Schizophrenia May Begin in the Womb
June 3, 2014
Researchers at the Salk Institute may have new clues about schizophrenia after studying skin cells of individuals diagnosed with the disorder.

Using neurons generated from a patient’s skin cells, scientists were able to use new technology to regress those cells back to an earlier stem cell form. Those stem cells were then grown into very early stage neurons, called neural progenitor cells (NPCs). NPCs are similar to the cells in the brain of a developing fetus. Researchers documented these NPCs behaved strangely in the early stages of development, offering clues that may aid in earlier detection and treatment of schizophrenia. Until now, scientists have only been able to study the brains of cadavers, making it difficult to determine when in the developmental process changes began to occur to the brain.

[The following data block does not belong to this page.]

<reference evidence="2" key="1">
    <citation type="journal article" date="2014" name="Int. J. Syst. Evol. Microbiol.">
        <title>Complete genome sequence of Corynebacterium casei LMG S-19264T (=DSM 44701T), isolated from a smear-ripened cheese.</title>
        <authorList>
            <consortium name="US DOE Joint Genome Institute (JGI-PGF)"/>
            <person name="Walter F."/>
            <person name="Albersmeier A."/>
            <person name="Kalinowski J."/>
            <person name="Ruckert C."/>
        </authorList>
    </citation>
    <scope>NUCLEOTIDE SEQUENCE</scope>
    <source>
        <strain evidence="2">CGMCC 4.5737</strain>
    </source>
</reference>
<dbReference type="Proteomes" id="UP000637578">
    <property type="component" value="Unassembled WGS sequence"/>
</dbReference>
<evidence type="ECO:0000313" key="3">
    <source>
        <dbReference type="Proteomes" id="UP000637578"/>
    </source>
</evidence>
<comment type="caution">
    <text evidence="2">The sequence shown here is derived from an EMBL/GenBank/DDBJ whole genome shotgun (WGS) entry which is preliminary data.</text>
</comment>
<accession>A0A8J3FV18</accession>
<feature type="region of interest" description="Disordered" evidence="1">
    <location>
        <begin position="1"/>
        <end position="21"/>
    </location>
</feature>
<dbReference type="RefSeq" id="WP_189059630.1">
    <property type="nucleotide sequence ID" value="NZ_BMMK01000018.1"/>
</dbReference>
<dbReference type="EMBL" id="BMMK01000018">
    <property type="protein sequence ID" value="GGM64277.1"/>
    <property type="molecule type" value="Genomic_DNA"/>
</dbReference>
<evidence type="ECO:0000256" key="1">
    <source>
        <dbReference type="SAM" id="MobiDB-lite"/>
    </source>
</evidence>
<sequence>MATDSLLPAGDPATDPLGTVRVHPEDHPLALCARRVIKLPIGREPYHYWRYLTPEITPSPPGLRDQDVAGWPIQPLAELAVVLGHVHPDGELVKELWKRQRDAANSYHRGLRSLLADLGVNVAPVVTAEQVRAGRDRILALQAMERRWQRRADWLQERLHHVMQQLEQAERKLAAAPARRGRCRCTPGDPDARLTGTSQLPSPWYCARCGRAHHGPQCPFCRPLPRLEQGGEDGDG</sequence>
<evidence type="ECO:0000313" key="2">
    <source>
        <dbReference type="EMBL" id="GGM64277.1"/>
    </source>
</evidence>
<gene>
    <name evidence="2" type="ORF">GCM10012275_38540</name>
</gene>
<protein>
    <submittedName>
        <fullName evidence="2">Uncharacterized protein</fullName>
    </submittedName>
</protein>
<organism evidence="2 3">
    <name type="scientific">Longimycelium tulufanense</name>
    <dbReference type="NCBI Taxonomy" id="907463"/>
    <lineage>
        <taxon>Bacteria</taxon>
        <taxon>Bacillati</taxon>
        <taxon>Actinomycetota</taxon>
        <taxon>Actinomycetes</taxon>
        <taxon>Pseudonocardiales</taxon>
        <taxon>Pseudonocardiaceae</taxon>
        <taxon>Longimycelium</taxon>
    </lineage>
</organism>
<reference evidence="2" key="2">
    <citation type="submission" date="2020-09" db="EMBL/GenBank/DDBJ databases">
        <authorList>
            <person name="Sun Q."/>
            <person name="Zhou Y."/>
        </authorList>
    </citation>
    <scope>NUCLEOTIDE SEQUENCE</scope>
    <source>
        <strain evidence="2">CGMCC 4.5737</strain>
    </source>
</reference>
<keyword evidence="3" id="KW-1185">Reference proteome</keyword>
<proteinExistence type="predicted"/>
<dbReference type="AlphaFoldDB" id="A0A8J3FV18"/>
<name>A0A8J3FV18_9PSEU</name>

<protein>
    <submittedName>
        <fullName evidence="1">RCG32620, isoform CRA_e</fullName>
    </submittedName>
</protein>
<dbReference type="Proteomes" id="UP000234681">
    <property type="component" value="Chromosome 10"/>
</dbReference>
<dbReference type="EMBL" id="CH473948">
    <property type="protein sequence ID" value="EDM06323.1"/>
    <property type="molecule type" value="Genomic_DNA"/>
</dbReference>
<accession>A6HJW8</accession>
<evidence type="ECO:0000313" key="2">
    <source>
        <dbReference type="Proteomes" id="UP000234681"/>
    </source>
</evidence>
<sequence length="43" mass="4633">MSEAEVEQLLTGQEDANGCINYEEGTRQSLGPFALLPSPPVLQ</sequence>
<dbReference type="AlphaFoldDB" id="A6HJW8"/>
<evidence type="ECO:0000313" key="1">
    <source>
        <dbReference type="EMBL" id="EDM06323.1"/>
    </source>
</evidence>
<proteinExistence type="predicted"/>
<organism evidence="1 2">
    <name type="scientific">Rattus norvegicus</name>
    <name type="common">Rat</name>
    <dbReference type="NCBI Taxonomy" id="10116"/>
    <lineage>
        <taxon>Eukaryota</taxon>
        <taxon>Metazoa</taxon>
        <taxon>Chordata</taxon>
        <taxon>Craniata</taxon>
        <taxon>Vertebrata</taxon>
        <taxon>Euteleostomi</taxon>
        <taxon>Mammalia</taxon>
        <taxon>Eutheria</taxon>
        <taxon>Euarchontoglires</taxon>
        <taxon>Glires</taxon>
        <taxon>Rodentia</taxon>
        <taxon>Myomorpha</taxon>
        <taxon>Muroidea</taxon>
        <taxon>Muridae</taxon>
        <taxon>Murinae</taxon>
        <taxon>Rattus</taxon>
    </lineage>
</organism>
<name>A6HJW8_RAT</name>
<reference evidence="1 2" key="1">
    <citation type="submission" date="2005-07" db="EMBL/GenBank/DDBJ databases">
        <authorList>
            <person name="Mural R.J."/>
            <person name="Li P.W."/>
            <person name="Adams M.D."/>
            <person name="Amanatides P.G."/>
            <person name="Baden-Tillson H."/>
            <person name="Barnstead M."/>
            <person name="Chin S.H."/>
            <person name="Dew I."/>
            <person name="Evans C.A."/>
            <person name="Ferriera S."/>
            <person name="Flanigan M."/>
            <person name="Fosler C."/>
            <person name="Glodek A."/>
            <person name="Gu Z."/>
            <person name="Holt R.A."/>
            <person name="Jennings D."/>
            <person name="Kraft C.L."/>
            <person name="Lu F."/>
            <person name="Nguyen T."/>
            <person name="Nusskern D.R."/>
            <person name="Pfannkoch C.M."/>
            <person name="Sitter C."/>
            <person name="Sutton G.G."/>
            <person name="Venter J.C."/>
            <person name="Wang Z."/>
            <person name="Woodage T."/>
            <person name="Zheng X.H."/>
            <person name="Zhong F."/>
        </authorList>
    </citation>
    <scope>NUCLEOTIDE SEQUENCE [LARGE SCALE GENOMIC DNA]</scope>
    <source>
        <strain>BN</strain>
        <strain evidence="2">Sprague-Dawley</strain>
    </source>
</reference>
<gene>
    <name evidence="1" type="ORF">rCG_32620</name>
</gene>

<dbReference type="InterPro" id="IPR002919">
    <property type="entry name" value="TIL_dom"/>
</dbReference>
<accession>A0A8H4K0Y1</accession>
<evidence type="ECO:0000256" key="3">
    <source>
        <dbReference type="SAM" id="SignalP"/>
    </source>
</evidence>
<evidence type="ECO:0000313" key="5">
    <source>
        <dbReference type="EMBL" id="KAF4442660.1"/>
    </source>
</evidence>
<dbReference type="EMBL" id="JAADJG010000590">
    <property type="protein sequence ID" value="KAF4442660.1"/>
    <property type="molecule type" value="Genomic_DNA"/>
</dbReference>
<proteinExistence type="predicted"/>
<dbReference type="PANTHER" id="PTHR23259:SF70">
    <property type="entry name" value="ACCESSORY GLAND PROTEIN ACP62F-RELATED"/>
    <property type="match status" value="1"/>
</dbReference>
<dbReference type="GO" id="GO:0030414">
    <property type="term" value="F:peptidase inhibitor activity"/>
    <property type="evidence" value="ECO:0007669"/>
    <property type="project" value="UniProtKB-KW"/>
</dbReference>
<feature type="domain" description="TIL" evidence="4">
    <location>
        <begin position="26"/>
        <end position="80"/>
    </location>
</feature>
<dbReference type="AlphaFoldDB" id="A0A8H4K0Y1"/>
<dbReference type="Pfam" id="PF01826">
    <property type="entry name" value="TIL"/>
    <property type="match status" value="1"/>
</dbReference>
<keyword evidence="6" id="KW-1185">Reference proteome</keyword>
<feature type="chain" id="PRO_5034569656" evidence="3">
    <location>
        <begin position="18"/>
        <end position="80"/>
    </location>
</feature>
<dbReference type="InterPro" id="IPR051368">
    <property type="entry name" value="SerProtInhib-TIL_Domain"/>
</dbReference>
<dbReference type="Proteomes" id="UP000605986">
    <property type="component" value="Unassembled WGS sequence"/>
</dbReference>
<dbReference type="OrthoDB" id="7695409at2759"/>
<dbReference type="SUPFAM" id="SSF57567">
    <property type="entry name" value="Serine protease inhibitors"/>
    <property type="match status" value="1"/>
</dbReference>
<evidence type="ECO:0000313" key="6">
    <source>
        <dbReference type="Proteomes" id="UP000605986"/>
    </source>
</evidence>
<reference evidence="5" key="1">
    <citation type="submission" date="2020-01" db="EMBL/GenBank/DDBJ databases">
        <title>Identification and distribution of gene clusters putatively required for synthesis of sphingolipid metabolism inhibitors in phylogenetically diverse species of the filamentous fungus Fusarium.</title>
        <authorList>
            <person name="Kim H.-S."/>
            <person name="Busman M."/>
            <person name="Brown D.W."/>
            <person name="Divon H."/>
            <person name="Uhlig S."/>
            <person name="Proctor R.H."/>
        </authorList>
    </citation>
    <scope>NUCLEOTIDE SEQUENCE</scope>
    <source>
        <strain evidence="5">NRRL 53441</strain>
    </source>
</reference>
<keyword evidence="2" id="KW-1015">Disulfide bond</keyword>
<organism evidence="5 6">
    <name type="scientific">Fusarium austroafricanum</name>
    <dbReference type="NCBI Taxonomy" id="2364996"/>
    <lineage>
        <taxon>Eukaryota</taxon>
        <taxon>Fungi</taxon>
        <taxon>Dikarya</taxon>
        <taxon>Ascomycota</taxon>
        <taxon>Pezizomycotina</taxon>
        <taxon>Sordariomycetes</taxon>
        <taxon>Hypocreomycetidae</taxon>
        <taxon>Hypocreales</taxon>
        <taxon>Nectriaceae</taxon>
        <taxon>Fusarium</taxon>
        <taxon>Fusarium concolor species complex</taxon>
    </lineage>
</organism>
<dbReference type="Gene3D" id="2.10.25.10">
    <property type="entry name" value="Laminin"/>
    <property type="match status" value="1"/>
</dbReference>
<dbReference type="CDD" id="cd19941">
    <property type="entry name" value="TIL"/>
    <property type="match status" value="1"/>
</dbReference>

The cells taken from people with schizophrenia differed in two ways: They had abnormal migration patterns and greater levels of oxidative stress. Researchers found that current antipsychotic medications, however, did not improve the migration patterns.

The study supports the idea that neurological dysfunctions that lead to schizophrenia may begin in the brain of a fetus.

The full results of the study are available in the April issue of Molecular Psychiatry.